Accordingly, U.S. Pat. No. 4,710,665 describes a homopolar dynamoelectric machine which is designed for operation at very high energy levels, exemplary of which is 10 Megajoule (2.8 kilowatt-hours) and total current collection capabilities of 1.5 million amperes. This corresponds to current densities of between 10 and 15 kiloamps per square inch or roughly 500 amperes for each current collecting brush provided that there are roughly 7200 brushes in a machine with this capacity. A pulse duty cycle for current generation occurs in approximately 100 milliseconds, while the rotor is spinning on its axis at nearly 14,000 revolutions per minute (rpm). The terminal output voltage is at a nominal and unspectacular value of around 50 volts for this D.C. generating machine which produces gargantuan pulse currents of the above referred magnitude.
Referring now to FIG. 1, which was previously presented as FIG. 4 in the above incorporated by reference U.S. Patent, it shows an isometric view of a box type of brush assembly 10 used in a homopolar machine which is capable of generating the profile of parameters mentioned above. The D.C. machine which used this type of brush box assembly 10 is functionally suited to the task of collecting and delivering short, high current pulses to a storage inductor and a final load consisting of a resistance-inductive system. This is accomplished by drawing the current from the surface of a rapidly rotating rotor (not shown) through each of a plurality of the brush box assemblies 10 which are organized to symmetrically surround the rotor surface.
The individual brush box assembly 10 is constructed with a metallic housing 12 in which resides an array of spring finger contact shunts 16 which constitute a plurality capable of receiving a plurality of brushes 14. The brushes in a plural brush array 14 assembled in plural stacking transport brush holders 20 which are shown withdrawn above the brush box housing 12. A plurality of actuating assembly units 22 are respectively engaged with the stacking transport brush holders 20, and this provides the lifting and lowering mechanism for the brushes 14. Usually the units 22 are pneumatically operated with all the brush actuators being connected in parallel in order to provide for simultaneously raising and lowering. All the brushes 14 are thereby forced into rubbing contact with the rotor surface with equal pressure and response time.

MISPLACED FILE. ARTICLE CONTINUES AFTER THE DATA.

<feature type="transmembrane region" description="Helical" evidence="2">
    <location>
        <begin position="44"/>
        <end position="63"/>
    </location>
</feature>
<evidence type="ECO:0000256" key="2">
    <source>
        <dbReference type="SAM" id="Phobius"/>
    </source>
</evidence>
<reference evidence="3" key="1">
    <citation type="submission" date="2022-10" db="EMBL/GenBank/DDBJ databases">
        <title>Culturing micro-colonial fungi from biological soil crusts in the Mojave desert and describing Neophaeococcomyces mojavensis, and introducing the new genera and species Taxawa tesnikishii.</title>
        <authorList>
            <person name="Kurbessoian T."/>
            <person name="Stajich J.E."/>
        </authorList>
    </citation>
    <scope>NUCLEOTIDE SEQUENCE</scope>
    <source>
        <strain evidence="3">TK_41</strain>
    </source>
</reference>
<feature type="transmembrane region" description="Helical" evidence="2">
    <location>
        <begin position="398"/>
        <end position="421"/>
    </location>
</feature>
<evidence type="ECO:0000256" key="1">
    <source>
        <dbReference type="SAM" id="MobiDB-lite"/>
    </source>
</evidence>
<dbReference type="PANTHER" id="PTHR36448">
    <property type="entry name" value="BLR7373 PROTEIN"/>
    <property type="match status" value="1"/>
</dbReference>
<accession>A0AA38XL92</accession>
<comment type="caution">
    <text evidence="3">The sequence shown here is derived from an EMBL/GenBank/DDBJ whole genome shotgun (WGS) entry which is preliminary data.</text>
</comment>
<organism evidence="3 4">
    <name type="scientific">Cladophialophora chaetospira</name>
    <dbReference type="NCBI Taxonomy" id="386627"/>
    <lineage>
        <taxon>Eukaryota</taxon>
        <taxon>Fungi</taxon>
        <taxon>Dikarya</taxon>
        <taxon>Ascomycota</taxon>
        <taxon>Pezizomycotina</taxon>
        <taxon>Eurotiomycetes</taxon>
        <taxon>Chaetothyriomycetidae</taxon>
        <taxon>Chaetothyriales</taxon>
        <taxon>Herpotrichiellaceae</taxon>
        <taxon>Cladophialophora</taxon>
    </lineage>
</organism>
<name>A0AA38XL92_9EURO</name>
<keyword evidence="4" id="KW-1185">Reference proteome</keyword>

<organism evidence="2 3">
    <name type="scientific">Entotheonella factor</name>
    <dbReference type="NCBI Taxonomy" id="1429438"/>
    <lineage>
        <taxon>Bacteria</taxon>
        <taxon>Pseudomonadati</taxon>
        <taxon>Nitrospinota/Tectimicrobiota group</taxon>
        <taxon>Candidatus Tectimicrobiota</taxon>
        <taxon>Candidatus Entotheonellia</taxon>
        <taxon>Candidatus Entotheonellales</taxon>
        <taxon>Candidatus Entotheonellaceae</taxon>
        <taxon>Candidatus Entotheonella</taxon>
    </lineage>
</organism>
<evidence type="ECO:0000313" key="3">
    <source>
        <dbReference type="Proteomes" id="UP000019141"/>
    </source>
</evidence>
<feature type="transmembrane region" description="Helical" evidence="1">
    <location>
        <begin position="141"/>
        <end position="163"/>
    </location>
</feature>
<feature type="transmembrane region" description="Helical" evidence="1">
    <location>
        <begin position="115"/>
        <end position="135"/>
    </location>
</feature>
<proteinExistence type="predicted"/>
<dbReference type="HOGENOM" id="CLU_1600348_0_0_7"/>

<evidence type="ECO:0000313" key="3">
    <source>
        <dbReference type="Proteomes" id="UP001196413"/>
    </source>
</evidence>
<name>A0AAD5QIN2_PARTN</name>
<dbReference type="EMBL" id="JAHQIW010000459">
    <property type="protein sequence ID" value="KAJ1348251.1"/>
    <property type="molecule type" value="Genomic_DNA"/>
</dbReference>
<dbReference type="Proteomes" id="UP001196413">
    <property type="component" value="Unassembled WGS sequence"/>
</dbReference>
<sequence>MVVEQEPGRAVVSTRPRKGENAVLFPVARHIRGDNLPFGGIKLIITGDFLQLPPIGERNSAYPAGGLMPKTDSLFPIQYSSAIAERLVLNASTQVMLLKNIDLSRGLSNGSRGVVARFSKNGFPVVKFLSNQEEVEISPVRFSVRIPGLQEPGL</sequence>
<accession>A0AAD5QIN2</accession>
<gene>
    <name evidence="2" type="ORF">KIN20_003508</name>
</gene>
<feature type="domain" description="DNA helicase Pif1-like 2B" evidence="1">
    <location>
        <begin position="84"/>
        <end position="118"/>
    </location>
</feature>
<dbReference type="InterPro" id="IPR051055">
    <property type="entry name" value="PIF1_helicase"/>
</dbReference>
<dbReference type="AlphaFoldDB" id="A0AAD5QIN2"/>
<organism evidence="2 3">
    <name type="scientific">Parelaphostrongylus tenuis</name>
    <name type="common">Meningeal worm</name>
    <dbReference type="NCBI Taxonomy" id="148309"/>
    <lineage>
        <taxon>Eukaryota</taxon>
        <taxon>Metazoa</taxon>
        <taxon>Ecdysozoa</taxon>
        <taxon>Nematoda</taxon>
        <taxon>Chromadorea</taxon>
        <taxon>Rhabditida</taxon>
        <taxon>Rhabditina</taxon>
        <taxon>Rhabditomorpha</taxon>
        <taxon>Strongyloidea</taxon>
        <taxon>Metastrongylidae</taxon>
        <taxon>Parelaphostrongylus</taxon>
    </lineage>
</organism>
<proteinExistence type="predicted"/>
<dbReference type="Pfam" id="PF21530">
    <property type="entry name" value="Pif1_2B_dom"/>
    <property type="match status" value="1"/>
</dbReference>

Elastomeric rings 24 are provided to resiliently cushion each individual brush 14 as it is projected into its normal operating position. Conductive engagement is made with each of respective opposing pairs of spring finger shunts 16 positioned to engage the individual brushes 14 which pass through in a short stroke or cyclic oscillation. The bottom surface of each brush 14 comes into a sliding or a rubbing contact on the surface of the rotor, with each individual brush box housing 12 being mounted to straddle a pair of conductive mounting rings (not shown). The mounting engagement is fixed for the brush box housing with a mounting arm pair 26, 28 in order to establish a structural proximity to the rotor surface. This metallic structure also establishes a current path through the mounting arms 26, 28 through the conductive mounting rings to the final load circuit (also not shown) which has been mentioned as resistive-inductive for the system. The circuit established with sliding electrical brush 14 to rotor contact in the current collection zone of the rotor is connected to one end of a generally cylindrical stator conductor (likewise not shown). The brush boxes 12 are spaced equally around the periphery at intervals of an exemplary angle of 9° or less and may constitute in excess of 40 brush boxes per side of the machine. This is in order to minimize the brush current density for a given total output current of the previously mentioned 1.5 million amperes.